The list of buyers for 80 million acres of offshore drilling space read like an index of who will be destroying the planet.

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Impact
Days after the U.N. climate conference, Biden held the largest oil lease auction ever

Fresh off a visit to the United Nations Climate Conference (COP26) where the U.S. promised to lead in the global effort to combat the threat of climate change while simultaneously blaming others for not doing enough, you’d think that President Joe Biden would want to do something that emphasized that renewed commitment to the planet. At least, perhaps the last thing you’d want to do following a major climate conference is, say, auction off a record amount of land to fossil fuel giants so that they can drill for oil.

Alas, the Biden administration did exactly that Wednesday morning, auctioning off 80 million acres in the Gulf of Mexico, an area larger than the entire state of New Mexico, to oil and gas companies that are looking to expand their offshore drilling operations.

The auction, officially referred to as Lease Sale 257, was the largest offshore oil and gas lease sale in U.S. history. The Bureau of Ocean Energy Management, which oversaw the sale, estimates that the land could produce up to 1.1 billion barrels of oil and 4.42 trillion cubic feet of natural gas. “Auction” also may be a generous description of what occurred, as many of the plots were sold off without any competing bids. It made the whole thing feel like reading a list of who will be contributing to the destruction of the planet and how much they are paying to do it.

Technically, the sale was put into motion by the Trump administration. And while President Biden did attempt to cancel it, along with other proposed oil and gas leases that are set to sell off parts of federally owned land and water, via an executive order, a federal judge in Louisiana blocked his move earlier this year.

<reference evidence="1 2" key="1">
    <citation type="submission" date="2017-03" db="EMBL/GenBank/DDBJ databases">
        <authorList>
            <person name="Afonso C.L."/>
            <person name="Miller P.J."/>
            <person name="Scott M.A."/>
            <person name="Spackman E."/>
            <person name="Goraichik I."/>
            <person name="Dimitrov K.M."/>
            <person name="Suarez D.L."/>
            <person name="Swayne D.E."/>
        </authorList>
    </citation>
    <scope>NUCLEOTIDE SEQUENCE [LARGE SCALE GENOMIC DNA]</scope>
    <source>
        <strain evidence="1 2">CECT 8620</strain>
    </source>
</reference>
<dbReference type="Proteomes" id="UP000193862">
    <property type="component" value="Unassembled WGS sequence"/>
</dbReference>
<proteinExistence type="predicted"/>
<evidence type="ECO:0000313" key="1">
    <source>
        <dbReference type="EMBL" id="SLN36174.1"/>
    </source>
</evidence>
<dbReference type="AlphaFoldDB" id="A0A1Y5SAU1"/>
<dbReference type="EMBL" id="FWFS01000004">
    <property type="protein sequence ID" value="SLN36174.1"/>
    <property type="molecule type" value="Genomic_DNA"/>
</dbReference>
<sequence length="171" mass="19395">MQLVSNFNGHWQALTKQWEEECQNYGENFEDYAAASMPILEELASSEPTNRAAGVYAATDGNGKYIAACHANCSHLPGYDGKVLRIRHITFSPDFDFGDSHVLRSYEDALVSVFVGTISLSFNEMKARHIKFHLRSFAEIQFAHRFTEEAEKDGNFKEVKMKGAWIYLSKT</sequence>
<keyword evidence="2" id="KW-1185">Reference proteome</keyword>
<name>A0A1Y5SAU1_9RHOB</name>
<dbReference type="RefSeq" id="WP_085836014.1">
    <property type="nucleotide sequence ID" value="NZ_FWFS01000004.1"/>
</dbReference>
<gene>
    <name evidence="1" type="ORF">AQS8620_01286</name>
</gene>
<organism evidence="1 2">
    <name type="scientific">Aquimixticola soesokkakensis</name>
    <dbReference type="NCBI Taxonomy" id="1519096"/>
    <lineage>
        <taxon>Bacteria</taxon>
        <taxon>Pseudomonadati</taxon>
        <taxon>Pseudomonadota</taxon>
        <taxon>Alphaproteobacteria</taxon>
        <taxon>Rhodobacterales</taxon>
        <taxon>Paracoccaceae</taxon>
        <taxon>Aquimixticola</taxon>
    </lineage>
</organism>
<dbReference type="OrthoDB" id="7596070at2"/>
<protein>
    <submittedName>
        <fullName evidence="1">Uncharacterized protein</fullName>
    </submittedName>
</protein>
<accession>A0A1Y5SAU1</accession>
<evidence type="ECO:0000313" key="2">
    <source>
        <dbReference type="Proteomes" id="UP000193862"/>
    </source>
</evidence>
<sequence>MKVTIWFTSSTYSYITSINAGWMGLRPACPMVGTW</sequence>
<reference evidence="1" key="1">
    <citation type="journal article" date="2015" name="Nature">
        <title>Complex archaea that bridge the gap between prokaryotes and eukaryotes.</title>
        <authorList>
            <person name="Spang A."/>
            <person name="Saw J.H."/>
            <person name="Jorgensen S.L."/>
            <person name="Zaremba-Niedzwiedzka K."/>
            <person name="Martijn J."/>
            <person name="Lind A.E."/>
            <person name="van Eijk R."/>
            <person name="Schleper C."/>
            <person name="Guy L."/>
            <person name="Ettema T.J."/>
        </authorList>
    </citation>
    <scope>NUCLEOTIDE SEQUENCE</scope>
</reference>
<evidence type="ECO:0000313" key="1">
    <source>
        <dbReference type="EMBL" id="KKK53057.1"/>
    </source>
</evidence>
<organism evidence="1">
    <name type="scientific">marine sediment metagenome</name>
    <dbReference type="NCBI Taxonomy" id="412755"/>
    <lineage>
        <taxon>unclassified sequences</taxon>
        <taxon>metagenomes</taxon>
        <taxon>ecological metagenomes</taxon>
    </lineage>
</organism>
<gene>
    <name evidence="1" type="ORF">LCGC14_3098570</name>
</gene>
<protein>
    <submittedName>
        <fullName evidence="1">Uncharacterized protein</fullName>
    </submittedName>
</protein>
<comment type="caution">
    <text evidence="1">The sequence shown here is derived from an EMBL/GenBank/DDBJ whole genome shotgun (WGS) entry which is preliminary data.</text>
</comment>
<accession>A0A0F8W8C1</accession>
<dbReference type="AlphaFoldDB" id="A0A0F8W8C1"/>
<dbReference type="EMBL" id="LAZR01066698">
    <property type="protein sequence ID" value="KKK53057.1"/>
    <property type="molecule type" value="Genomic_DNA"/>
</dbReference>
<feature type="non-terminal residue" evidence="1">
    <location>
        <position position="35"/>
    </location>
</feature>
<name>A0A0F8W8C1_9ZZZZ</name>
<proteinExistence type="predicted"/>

Could the Biden administration have done more to fight that decision? Almost certainly. Could they have sought other avenues to block the sale of federal lands to exploitative oil firms while the case goes through an appeals process? Definitely. Did they? Nope. Instead, we’re plowing ahead with more opportunities to contribute to our own demise.

“The Department [of the Interior] is complying with a U.S. District Court’s decision regarding Sale 257 while the government appeals the decision,” Melissa Schwartz, the communications cirector for the Department of the Interior, which oversees all U.S. oil and gas leases, tells Mic. “At the same time, Interior is conducting a more comprehensive analysis of greenhouse gas impacts from potential oil and gas lease sales than ever before.”

So just how bad will this be? The Center for American Progress warns that these new leases could contribute as many as 723 million metric tons of carbon emissions over their lifetime. That would be the equivalent of dropping more than 150 million additional cars onto American roads or operating an additional 182 coal plants for a year. That’s going to make Biden’s goal of cutting the country’s emissions by half by the end of the decade a little more difficult.